An April Social Service Message from the CoA, and a Reminder about Fuel Assistance

There has been a lot of reflection happening recently as we passed the one-year mark of the beginning of the pandemic…one full year (sigh).

It’s been one year of wearing masks, of the COA being closed, of not seeing loved ones in person, of not hugging each other, of missing out on some of our most fun and favorite activities. Surely, it’s been a tough year for everyone and has had a huge impact on everyone’s mental health.

Collective Trauma is a term used to identify the impact the pandemic has had on society. This refers to the impact of a traumatic experience that affects and involves entire groups of people, communities, or societies.

It can change the entire fabric of a community. As we know already, it has altered the way we have lived for the past year. Some of it good and some of it bad. There are likely to be some things that will remain and others that will slowly move back towards pre-pandemic life or maybe end with a little blend of both.

While we all continue to move through this drawn-out event, it is important that we recognize the trauma we are all experiencing.

It’s important we honor those experiences. It’s essential we extend empathy to not only others but also ourselves. It’s vital we work on setting a coping plan and utilize the resources that are available to us. Identifying and discussing this trauma can help us become more aware of it.

If we are aware, we can then be mindful of how we are reacting to it, how we take care of ourselves and how we take care of each other. As things begin to shift yet again with the vaccine rollout and the state starting to reopen, you may be feeling a surge of hope and happiness along with a jolt of excitement. I know I have.

We have been longing for the days of being together. However, at the same time, there may continue to be feelings of worry, fear, and anxiety as we learn to navigate reintegrating into social settings and events.

Everyone experiences and responds to events differently. It is important we focus on the things we can control. Pay attention to our own feelings and reactions. Be honest about our limits and be respectful of other people’s limits.

Some of us may be ready to run around and hug the world, while others may be hesitant to still shake hands. Both are okay. As businesses open doors or expand capacity, workers may be feeling anxious about increased amounts of people.

As larger venues open to the public, some will be ready to gather and others may not.  We will need to find a way to be together harmoniously while respecting those differences. Patience and understanding will be vitally important as things evolve.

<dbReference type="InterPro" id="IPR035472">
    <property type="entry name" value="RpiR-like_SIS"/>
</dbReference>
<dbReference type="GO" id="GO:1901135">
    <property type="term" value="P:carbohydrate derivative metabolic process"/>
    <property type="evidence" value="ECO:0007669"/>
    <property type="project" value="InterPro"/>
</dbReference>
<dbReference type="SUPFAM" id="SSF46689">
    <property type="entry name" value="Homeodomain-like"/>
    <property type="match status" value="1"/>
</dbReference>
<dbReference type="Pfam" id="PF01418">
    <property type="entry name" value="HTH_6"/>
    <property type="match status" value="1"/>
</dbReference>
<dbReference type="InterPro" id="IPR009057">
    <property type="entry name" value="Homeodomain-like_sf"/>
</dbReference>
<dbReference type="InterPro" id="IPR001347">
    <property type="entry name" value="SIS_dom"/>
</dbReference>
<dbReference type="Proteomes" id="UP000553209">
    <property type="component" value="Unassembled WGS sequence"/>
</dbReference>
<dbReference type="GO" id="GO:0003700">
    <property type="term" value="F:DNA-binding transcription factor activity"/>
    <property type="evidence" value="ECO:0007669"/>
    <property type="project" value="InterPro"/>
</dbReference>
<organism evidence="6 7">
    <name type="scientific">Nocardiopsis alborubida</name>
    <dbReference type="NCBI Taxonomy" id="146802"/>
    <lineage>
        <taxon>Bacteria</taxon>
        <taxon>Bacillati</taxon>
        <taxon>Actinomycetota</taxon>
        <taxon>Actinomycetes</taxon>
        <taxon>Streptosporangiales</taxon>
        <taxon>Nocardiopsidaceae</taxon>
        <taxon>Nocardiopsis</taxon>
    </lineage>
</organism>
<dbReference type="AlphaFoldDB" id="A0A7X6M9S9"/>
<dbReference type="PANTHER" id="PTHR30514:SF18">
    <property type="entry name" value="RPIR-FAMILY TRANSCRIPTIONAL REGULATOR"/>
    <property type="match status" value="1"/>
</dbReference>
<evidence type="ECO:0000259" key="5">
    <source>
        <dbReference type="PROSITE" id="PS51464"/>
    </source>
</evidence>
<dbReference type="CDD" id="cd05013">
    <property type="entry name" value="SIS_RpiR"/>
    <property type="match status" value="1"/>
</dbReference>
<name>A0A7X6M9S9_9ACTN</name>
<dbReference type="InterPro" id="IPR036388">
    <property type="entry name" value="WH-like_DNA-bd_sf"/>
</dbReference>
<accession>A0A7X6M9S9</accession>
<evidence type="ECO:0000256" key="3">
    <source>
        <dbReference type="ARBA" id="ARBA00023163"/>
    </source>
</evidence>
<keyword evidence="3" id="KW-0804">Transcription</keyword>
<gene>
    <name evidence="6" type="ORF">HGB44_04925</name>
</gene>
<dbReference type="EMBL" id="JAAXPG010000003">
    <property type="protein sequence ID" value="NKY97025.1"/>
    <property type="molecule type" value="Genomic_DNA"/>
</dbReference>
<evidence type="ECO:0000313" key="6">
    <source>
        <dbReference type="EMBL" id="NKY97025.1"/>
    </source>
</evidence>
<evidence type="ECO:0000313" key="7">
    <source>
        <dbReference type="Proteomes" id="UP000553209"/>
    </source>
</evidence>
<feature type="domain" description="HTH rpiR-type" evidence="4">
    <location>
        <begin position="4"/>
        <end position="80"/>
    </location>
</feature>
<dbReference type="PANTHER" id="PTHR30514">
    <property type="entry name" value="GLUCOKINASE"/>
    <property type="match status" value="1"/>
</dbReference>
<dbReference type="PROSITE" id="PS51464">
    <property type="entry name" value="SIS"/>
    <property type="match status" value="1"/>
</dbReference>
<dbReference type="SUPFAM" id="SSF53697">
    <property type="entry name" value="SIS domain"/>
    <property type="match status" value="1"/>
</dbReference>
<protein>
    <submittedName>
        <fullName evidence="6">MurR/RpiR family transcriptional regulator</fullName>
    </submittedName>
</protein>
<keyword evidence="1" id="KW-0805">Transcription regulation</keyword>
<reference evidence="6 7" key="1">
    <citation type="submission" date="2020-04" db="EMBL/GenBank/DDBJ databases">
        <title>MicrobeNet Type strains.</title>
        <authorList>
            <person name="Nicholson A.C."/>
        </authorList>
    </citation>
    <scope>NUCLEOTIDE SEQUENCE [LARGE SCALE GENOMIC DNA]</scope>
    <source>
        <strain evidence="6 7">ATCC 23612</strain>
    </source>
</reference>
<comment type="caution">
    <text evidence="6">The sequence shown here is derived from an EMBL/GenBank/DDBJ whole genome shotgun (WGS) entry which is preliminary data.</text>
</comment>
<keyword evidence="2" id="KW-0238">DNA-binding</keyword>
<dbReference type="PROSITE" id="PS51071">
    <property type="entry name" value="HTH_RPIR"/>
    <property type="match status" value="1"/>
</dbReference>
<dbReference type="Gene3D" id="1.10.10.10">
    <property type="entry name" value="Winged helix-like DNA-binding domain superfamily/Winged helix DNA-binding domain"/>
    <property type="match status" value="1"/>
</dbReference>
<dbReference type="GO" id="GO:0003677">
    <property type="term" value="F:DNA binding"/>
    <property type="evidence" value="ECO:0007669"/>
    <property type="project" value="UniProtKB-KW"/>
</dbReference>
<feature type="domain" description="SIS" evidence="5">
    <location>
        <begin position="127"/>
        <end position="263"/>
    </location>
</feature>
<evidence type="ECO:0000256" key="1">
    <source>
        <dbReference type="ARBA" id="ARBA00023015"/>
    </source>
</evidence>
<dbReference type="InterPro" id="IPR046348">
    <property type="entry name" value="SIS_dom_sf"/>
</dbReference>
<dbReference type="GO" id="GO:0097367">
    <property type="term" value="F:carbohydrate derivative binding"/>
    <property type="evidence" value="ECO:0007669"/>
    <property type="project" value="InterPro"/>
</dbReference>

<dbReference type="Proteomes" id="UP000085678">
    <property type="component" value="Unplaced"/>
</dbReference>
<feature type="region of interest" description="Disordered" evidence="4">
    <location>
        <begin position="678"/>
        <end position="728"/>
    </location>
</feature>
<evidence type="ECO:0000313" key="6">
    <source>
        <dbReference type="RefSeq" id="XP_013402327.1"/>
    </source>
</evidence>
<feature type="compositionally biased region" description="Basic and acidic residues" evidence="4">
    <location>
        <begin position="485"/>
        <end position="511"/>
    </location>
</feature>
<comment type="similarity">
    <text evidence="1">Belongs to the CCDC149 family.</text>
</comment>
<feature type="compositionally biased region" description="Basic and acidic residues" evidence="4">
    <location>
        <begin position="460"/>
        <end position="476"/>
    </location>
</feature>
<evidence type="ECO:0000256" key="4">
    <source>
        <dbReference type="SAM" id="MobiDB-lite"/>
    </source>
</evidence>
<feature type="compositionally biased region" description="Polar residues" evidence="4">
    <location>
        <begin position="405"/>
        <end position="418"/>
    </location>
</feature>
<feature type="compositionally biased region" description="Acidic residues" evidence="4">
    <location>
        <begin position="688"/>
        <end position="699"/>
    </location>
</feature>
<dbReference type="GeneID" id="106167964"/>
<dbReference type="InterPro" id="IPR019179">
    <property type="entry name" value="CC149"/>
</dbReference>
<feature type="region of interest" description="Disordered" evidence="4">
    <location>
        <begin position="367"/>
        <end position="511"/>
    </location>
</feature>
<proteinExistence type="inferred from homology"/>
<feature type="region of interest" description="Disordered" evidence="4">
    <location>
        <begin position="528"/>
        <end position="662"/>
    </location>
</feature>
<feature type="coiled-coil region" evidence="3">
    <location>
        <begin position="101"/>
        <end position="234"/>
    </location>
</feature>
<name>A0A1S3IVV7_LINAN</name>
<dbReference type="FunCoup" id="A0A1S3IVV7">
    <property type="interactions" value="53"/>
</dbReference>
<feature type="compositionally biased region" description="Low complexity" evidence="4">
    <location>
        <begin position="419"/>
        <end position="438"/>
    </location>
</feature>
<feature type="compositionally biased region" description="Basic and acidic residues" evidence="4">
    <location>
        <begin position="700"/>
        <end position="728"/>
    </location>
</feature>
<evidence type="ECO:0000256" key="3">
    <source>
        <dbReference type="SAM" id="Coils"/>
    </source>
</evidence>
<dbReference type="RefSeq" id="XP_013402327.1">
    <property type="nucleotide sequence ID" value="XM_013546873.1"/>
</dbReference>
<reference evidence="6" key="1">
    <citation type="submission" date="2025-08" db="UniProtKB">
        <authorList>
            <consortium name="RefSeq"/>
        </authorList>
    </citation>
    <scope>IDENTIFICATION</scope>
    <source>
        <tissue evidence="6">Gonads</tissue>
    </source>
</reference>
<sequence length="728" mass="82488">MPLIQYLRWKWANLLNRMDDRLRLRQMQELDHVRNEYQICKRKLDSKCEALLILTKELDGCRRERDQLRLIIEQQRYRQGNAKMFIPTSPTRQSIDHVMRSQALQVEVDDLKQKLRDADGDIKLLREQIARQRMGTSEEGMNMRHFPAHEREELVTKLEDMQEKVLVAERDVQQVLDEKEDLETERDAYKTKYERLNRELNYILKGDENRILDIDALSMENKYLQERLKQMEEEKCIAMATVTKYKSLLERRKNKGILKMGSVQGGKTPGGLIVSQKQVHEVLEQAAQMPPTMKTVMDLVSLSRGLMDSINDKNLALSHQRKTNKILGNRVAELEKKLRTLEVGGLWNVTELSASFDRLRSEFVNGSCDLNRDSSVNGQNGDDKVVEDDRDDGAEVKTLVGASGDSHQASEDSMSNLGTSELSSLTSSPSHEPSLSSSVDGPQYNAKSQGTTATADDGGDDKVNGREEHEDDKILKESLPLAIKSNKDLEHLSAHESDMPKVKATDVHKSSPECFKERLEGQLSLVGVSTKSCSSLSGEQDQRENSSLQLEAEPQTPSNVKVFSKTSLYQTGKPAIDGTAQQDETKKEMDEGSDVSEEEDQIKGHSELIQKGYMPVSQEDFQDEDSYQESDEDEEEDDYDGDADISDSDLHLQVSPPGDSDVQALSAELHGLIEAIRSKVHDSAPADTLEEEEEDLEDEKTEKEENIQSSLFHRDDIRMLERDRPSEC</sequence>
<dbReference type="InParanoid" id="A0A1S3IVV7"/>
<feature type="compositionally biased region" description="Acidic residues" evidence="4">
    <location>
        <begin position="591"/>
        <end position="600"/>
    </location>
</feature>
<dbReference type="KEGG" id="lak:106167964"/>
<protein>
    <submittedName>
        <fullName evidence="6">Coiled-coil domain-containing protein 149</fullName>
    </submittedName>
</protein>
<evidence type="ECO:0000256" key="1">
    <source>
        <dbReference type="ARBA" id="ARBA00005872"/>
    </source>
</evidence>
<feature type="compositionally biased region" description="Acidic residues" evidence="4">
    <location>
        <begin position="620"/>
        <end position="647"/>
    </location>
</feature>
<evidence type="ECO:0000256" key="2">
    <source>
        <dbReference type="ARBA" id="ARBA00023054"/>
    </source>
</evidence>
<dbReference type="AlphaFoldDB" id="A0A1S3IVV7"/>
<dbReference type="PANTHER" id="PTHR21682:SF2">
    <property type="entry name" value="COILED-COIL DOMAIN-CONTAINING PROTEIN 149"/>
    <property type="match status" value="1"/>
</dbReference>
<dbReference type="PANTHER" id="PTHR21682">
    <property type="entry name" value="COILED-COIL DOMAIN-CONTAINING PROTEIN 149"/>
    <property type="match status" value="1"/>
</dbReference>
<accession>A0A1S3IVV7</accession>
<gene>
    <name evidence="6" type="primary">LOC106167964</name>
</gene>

The more grace we give, the easier this will be for everyone. It may take a little more time than we want, but we will get there. So please pay attention to the messages others are sending you in their words, their body language, and their emotions.

If we all work together with patience, kindness, and understanding we can move closer to that normalcy we all crave with much greater ease.

As always, please continue to take care of your physical and mental well-being by eating well, exercising, connecting with others safely, getting a good night’s sleep, and continuing to engage in activities that bring you joy.  Remember, until our doors open again,  we are always available by phone or email. So please reach out if you need support.

“In a world where you can be anything, BE KIND”

Fuel Assistance Reminder—The deadline for the 2020-2021 season is May 28

The heating season remains from November 1 through April 30.  Fuel assistance is for low-income tenants and homeowners. Eligibility is based on the household’s gross annual income. If heat is included in your rent, you can also receive fuel assistance. The amount of fuel assistance received depends on income, housing status, and heating costs.

If you are over the income guidelines for Fuel Assistance, you may qualify for another resource called the Good Neighbor Energy Fund provided through the Salvation Army. This fund is specifically for those having income between 60%-80% of the State Median Income Level. The purpose of the fund is to assist households within Massachusetts faced with the financial crisis who are unable to meet their energy needs. You must supply a copy of your fuel bill or delivery ticket from within the past 30 days.

The chart below is a guideline for income qualifications for the two different funds. If you have questions about either resource, please contact Danika Castle at the COA at 781-275-6825.

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